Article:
Misty Chally, executive director of the CFA says a positive step forward for franchisee associations was the 2007 ruling by the Federal Trade Commission requiring franchisors to include franchisee association information in their Franchise Disclosure Documents, if the association requests to be included.
“This made a huge difference, making franchisees more confident knowing they will have the protection of a franchisee association,” says Chally.
According to Lafreeda, the Denny’s franchisee association is very well received by current President and CEO John Miller.
“The DFA has an instrumental role in making decisions, and we look out for the interest of franchisees,” Lafreeda says, adding franchisee association board members take an active part in the development of issues, and are involved in councils making decisions on marketing, development and operations.
“We get a chance to examine and poke holes in things early, before decisions are finalized,” she says. “As a result, things run more smoothly. There are two perspectives behind everything: corporate and franchisee.”
Like any relationship, there are bound to be conflicts between franchisee association and franchisor. But that’s to be expected, adds Williams.
“You’re both on the same course, working to improve the brand and be aligned, so it shouldn’t be an adversarial relationship. But it’s natural that the two will disagree sometimes – that’s the point of advocacy,” says Williams. “The good thing is that with a franchisee group in place, there’s the ability to sit down and communicate.”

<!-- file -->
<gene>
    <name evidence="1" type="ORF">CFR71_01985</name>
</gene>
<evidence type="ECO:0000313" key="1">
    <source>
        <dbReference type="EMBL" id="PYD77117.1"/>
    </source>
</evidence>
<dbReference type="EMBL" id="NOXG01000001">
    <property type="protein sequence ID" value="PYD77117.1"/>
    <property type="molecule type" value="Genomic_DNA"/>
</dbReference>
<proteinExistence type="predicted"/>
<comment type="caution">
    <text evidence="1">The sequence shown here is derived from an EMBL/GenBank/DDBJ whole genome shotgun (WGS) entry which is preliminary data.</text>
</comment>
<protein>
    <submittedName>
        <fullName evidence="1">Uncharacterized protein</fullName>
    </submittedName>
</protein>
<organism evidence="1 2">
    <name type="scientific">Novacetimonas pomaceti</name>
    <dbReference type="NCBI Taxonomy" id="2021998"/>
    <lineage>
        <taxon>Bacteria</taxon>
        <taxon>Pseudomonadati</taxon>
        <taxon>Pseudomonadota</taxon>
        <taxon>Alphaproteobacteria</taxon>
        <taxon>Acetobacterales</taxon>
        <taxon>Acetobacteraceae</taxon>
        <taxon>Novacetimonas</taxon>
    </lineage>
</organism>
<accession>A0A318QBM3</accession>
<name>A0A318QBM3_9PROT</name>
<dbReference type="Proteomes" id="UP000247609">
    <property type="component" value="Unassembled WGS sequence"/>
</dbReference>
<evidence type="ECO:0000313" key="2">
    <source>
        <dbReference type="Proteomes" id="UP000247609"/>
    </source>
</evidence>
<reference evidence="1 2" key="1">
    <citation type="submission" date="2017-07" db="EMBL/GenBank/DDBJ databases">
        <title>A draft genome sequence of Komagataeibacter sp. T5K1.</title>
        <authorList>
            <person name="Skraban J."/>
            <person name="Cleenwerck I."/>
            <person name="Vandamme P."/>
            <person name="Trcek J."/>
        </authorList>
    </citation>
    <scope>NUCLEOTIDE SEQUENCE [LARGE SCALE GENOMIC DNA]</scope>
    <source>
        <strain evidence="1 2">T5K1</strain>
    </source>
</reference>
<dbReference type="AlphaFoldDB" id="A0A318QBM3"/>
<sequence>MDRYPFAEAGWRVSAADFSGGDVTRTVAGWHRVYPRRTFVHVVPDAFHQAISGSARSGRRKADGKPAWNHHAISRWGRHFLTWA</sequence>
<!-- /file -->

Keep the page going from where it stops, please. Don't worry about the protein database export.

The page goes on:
Making a unified impact
While brand-specific franchisee associations are invaluable to those within the industry, organizations that bring different specialties together give franchisees even more cohesion.
Founded in 2007, the Coalition of Franchisee Associations (CFA) seeks to benefit the entire franchisee population. In addition to those within the restaurant industry, members include the Meineke Dealer’s Association, Supercuts, Asian American Hotel Owner’s Association, and more.
“We represent millions of franchisees, regardless of what they sell, and cover issues of concern to franchisees in general – broader than brand-specific concerns,” says Chally.
The CFA provides member collaboration, education and advocacy through the conferences and educational opportunities it provides throughout the year. The Annual CFA Day Forum, held in Washington DC, provides a unique opportunity for attendees to bring their issues to the right ears.
“Any franchisee is welcome to come, and bring their issues forward before Members of Congress,” says Chally.
The CFA has supported and sponsored many changes at state and federal levels to protect franchisee interests. One of their biggest victories was the 2015 passage of California’s landmark franchise protection law AB 525, which gives California franchise owners much stronger protection in many situations, including termination and ownership of equipment.
“That was a big victory for California franchisees,” says Miller. “It helped to swing the pendulum back to the franchisee.”
As the recent developments demonstrate, a growing number of franchisees – across a multitude of industries – are joining independent associations. In addition to providing valuable assistance in times of conflict, groups offer members knowledge and networking, and an avenue through which franchisees can spark progress. Whether brand-specific or multi-industry, franchisee organizations are a vital tool for small business owners who have invested their time and money in franchised brands.